Geo data – support for researchers

Metadata Standards in the Geosciences

Metadata is structured information that describes, explains, locates, or otherwise makes it easier to retrieve, use, or manage an information resource. Metadata is often called “data about data” or “information about information”. It ensures that the context for how your data was created, analysed, and stored, is clear, detailed and therefore, reproducible.  

Good metadata enables you to understand, use, and share your own data now and in the future, and helps other researchers discover, access, use, repurpose, and cite your data in the long-term. It also facilitates long-term archival preservation of the data.  

There are many different metadata standards, but they all generally seek to answer the following questions: 

  • What is this data? 
  • Who created it? 
  • When was this created? 
  • What time period does this data cover? 
  • Where was this data created? 
  • What area does this data cover? 
  • How was this data created? 

Providing metadata within the framework of a metadata standard makes your metadata machine readable and human readable (through metadata viewers/editors) and in extension your data more FAIR. By publishing metadata with your data, your data will become more Findable as data search engines will be able to index your data and more Accessible as more people will be able to Access them. Using a metadata standard makes your data more interoperable among systems that use the same metadata standards and increases the interoperability and findability of data across systems that use the same standard.  

Providing metadata within the framework of a metadata standard makes your metadata more FAIR: 

  • More Findable because you are using an interoperable machine standard 
  • More Accessible because your data and metadata will be searchable 
  • More Interoperable because you have used a standard which is inherently interoperable 
  • More Re-usable because more people will be able to understand and work with your data 

Common Metadata Elements

In the following list you can find core metadata elements commonly found in metadata standards: 

Field Description
Title Very brief and concise description of the data, contains the most important keywords and should ideally be between 50 and 60 characters long
Creator(s) & Contributor(s) The persons and/or organizations that created the dataset, and other possible contributor persons and/or organizations
Topic or Subject In many cases this is a single selection (e.g. Geosciences – Earth Science), other related topics or subjects would be added under keywords
Description or Abstract Longform description of the dataset that describes many of the aspects of the dataset that are important but not covered by the existing metadata.
Collection Period The time period the data was collected
Time Coverage The time period the data covers (such as for historic data)
Geographic Location Normally a description of a location (Uithof, Utrecht, Utrecht Province, the Netherlands) or geographic coordinates or bounding box.
References Other datasets or materials used to create or influence the creation of the dataset.
Funding Information Who funded the project and how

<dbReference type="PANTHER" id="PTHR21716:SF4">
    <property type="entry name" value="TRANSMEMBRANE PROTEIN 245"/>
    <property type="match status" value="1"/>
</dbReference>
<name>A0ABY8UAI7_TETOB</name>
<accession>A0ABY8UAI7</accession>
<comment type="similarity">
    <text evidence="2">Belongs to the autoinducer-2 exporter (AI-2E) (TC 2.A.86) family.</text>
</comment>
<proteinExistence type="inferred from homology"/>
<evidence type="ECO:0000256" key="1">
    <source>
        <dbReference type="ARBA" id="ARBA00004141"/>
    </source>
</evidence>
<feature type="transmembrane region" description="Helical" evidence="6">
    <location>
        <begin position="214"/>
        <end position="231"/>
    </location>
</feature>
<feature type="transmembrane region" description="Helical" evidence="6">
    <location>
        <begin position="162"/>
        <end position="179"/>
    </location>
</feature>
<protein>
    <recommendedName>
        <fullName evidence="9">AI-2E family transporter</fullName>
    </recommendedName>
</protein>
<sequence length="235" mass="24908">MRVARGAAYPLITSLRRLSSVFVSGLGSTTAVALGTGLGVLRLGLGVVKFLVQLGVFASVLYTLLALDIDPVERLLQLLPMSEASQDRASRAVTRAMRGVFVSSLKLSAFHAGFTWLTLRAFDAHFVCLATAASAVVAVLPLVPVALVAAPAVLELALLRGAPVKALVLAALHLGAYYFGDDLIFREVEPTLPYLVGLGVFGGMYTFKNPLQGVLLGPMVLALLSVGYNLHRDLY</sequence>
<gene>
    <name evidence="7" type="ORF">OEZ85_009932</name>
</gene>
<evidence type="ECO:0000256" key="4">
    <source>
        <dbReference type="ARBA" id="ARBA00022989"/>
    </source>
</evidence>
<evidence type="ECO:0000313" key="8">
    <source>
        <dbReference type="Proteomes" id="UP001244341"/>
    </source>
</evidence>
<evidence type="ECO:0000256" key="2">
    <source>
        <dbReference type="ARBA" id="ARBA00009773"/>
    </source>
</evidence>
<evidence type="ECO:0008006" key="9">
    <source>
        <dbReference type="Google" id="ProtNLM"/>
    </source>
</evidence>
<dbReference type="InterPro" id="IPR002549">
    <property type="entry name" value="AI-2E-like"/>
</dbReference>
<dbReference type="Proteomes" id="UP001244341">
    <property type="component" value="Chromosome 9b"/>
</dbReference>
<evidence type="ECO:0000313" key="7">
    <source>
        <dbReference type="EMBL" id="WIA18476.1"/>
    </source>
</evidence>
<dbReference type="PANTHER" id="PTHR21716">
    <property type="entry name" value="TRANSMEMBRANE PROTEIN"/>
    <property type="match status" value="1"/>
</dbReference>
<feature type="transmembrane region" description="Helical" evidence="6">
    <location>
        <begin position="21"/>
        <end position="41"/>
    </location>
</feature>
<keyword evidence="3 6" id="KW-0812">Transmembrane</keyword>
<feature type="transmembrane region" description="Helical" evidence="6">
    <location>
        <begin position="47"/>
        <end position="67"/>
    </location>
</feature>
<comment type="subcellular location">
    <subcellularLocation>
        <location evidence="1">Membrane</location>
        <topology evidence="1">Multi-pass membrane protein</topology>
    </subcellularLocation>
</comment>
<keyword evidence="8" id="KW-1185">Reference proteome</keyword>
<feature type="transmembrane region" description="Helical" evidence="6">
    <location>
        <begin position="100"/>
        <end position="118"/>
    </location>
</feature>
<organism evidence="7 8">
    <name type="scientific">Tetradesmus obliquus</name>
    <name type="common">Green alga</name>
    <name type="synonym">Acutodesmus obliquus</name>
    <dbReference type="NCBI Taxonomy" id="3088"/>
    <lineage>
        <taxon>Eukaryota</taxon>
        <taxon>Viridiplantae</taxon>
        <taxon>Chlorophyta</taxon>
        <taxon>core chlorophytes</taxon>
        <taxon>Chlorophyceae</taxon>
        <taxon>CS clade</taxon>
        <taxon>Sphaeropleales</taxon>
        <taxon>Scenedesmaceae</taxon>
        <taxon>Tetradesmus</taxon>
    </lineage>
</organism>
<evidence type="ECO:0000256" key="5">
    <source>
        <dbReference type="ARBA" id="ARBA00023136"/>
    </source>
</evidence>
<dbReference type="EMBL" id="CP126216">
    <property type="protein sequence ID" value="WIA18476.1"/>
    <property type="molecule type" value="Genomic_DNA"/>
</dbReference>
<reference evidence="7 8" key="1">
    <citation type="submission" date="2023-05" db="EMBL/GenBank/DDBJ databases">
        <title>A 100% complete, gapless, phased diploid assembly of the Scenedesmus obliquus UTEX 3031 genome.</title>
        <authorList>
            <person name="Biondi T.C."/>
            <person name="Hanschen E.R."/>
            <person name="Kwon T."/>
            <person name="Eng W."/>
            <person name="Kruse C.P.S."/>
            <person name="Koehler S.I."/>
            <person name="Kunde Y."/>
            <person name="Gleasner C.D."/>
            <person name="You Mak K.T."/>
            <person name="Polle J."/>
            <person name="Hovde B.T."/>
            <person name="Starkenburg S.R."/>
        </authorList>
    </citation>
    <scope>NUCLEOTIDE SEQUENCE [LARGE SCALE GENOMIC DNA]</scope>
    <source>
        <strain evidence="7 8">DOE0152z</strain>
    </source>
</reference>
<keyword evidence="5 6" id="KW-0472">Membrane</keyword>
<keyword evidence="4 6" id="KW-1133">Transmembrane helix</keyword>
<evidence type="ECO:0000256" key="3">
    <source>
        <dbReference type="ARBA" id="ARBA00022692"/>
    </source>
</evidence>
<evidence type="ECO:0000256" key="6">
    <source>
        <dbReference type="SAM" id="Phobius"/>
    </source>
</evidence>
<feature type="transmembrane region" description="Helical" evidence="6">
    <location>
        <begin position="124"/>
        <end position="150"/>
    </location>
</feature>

Language The language of the data in the dataset, it is also common to use the full name of the language (English, Nederlands) or to use ISO 693 language codes (en, eng, nl, nld)
License How the data is released for re-use, with Copyright retained, under a Creative Commons license, or another license, see our pages on code and data licenses.
Data Access Permissions How others can access the dataset, for Open Science and Open Data we suggest releasing under open access. Open access is not always possible such as in cases where data is the intellectual property of other entities, or contains sensitive data such as personal data or state secrets.
Size of the Dataset How large the dataset is in standard byte units, kilobytes (KB), megabytes (MB), gigabytes (GB), terabytes (TB).
File Formats The file formats contained within the dataset.
Used Standards Industry or field of study standards used in the creation of the dataset. Consider using or publishing standards with
Methods Methods used to create the dataset, this can include collection tools and methods, processing standards and variables, export settings, etc.
Keywords Individual words or short phrases used to describe the dataset, consider adding keywords for the dataset that include these topics:

  • Major themes
  • Methodologies
  • Geographies
  • Software Used
  • File Types
  • Equipment Used

Keywords are one of the most efficient ways to make your dataset more findable, provide as many as you can.

Citations Write out how the dataset should be cited in other literature, for best portability, provide it in the Bibtex format so it can be easily translated by citation management software into the standards used by different publications.

Metadata Standards

They are generic and domain-specific groups of metadata elements that were accepted as metadata standard. Here we introduce two of the most used generic standards, GIS metadata standards, and several photo metadata standards and how they’re implemented.  

Dublin Core is considered the baseline for metadata, it answers all the basic questions about any sort of dataset. It is used widely in libraries all over the world to catalog the books, magazines, journals, newspapers, CDs, DVDs, and other materials they collect.